Television news producer Robert Joel Halderman admitted on Tuesday to trying to shake down David Letterman in a bizarre extortion plot in which the CBS late night host took to the airwaves to acknowledge that he had had affairs with staffers on the show.

Halderman’s plea agreement to a charge of attempted grand larceny spares Letterman the spectacle of a public trial and Halderman a lengthy prison term. He will instead get a six-month jail sentence concurrent with five years probation, as well as 1,000 hours of community service.

Before a Manhattan court, Halderman apologized to Letterman and his family, as well as to his own former girlfriend, Stephanie Birkitt, one of Letterman’s former assistants. It was during Halderman’s relationship with Birkitt that he got wind that she had had sexual relations with Letterman.

“I attempted to extort $2 million from David Letterman by threatening to disclose personal and private information about him, whether true or false,” he said.

“I feel great remorse for what I have done.”

Halderman said that he delivered the threat to Letterman’s driver in the form of a screenplay treatment, which Halderman acknowledged was “just a thinly veiled threat to ruin Mr. Letterman if he did not pay me a lot of money.”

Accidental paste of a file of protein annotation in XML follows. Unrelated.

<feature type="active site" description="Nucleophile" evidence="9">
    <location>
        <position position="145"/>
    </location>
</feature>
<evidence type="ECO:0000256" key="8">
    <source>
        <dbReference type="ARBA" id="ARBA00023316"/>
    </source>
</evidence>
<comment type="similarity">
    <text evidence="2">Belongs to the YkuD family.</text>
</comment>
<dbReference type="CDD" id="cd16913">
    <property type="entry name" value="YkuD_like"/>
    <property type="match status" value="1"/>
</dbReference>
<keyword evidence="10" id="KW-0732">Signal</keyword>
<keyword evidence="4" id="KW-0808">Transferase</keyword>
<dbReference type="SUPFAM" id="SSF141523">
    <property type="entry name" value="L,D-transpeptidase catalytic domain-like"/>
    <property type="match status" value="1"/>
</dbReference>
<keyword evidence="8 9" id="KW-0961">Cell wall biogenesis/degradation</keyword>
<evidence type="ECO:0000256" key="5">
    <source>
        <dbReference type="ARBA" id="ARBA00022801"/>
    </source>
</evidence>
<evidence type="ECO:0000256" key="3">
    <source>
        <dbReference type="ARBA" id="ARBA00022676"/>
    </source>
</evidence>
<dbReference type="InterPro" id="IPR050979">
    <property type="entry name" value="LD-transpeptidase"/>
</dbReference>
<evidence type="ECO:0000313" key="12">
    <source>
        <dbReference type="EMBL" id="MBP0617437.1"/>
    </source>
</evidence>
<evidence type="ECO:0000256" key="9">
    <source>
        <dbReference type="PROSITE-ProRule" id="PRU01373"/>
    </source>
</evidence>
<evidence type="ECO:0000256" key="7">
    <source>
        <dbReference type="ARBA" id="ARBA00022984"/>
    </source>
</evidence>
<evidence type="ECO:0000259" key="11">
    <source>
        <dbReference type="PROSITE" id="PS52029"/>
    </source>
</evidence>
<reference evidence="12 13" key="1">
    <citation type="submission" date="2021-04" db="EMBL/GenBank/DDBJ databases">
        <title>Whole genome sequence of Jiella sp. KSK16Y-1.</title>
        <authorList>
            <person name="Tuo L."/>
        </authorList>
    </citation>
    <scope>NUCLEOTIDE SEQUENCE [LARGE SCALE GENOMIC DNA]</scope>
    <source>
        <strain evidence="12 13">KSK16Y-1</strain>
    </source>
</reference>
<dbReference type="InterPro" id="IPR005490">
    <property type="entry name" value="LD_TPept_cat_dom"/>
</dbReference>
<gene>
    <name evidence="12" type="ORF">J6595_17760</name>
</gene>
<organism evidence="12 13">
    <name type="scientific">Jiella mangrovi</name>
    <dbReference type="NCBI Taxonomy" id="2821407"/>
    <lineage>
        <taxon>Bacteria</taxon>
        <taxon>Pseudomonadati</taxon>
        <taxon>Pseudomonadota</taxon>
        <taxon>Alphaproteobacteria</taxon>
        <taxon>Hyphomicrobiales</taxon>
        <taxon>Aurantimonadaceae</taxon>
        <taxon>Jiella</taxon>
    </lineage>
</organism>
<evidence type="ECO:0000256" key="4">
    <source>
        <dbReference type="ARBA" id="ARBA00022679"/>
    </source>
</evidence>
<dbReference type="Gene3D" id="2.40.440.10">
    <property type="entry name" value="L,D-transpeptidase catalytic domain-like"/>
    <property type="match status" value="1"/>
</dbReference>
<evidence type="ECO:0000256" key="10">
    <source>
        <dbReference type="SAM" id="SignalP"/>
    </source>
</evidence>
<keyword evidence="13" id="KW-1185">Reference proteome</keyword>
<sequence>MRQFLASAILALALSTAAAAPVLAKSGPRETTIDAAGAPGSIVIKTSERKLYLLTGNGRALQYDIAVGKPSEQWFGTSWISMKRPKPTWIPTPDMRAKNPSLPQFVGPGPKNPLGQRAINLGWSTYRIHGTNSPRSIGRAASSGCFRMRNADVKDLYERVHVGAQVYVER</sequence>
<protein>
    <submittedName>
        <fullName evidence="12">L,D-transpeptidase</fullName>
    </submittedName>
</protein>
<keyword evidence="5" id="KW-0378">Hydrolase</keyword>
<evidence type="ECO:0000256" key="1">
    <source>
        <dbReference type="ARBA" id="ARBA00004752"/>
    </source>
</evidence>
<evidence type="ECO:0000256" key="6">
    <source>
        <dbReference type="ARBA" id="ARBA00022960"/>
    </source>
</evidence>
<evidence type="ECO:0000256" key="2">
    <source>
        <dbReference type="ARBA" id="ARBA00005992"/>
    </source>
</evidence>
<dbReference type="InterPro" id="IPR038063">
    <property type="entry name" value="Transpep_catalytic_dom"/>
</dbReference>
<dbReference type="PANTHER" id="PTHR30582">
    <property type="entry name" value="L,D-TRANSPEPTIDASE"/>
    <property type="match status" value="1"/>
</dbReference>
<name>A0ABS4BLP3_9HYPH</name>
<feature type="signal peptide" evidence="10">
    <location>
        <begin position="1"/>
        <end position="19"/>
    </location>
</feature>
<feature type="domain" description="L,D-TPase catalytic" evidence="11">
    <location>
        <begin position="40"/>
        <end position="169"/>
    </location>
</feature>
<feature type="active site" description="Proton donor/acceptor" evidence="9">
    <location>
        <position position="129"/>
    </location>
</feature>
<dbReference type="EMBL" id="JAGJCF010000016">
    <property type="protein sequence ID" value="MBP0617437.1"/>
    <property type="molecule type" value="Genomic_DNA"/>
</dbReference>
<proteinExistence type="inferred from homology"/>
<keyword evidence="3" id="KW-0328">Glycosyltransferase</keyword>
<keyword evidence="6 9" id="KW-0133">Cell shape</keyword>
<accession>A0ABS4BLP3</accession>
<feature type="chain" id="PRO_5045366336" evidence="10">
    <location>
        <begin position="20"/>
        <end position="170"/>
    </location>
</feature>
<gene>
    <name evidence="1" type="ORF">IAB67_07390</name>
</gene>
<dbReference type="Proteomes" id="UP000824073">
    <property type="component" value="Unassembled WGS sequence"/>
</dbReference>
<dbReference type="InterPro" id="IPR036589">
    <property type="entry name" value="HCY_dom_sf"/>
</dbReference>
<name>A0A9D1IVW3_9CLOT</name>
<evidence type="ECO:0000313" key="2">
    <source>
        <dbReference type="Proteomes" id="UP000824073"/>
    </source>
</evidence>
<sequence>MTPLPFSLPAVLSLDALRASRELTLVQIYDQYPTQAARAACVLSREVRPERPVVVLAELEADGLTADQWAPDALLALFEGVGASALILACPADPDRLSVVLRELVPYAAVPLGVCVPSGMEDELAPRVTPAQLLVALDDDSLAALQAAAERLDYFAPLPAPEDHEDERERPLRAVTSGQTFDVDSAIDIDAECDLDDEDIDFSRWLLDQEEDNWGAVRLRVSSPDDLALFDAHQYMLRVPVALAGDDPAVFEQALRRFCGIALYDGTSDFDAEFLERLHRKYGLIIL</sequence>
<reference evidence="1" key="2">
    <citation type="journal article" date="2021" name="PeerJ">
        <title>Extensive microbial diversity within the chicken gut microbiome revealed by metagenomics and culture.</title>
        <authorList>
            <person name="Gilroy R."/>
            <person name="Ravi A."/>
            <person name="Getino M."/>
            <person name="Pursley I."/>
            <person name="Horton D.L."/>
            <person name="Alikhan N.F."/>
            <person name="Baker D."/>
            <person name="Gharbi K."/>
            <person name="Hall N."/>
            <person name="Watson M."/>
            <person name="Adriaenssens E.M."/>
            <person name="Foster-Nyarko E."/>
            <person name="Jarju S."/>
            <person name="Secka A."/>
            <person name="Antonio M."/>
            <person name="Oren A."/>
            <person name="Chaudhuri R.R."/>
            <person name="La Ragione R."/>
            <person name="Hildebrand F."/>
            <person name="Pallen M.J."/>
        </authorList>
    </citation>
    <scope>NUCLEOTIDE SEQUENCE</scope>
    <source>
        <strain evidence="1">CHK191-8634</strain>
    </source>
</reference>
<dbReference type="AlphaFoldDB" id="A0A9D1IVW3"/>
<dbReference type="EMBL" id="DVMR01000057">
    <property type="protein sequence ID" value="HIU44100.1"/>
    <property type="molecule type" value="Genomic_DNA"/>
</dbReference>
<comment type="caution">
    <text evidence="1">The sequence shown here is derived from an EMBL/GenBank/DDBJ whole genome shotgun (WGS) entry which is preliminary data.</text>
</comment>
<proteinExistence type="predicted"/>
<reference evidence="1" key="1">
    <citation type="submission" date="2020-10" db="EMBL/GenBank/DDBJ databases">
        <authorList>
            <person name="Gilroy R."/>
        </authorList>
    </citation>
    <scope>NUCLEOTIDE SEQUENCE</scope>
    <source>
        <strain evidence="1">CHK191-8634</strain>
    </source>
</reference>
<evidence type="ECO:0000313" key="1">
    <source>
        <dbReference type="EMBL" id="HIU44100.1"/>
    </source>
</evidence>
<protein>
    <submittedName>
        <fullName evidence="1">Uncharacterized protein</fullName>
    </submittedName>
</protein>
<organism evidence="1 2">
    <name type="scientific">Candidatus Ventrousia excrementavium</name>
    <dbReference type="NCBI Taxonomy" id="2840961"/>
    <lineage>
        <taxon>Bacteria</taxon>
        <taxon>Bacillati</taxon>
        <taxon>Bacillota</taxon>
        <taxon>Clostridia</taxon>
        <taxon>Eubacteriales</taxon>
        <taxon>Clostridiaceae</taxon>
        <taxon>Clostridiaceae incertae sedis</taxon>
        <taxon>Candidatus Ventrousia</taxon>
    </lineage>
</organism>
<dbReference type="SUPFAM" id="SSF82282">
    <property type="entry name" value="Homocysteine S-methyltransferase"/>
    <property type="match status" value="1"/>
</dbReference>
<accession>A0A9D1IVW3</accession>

Under advisement of his attorney, Letterman met with Halderman on multiple occasions, and he contacted the Manhattan District Attorney’s Special Prosecution Bureau. That led to a sting operation in which Halderman was given a fake $2 million check. Halderman had been a producer for “48 Hours Mystery” and was suspended from the show after his arrest.

Letterman then testified before a grand jury on Oct. 1, admitting that he engaged in sexual relationships with staff members. That evening, he revealed the events of the case in an extended statement on “Late Show with David Letterman,” calling the series of events a “very bizarre experience” and “creepy.”

The revelations engulfed the host in tabloid glare, but they didn’t sink his ratings, particularly as he faced an ultimately ill-fated competition from Conan O’Brien.

Halderman’s attorney, Gerald Shargel, told reporters that his client had been jealous and under financial pressures. While they had been preparing a defense, portraying Halderman’s actions as an attempted business deal, his client chose to put the case behind him, he said.

Letterman issued a statement in which he thanked Manhattan prosecutors and the NYPD. “I had complete faith that a just and appropriate result was inevitable,” he said. Later in the day, he also thanked them on “Late Show,” saying that the matter was “handled professionally, skillfully and appropriately.” “I’d never been involved in anything like this in my life, and I was concerned and full of anxiety and nervous and worried,” he said on the show.

Manhattan District Attorney Cyrus R. Vance Jr. also praised Letterman “for making the difficult but unquestionably right decision to report this crime to my Office” and said that the plea agreement “provides punishment for the defendant and a measure of privacy for the victim.”

The Associated Press contributed to this report.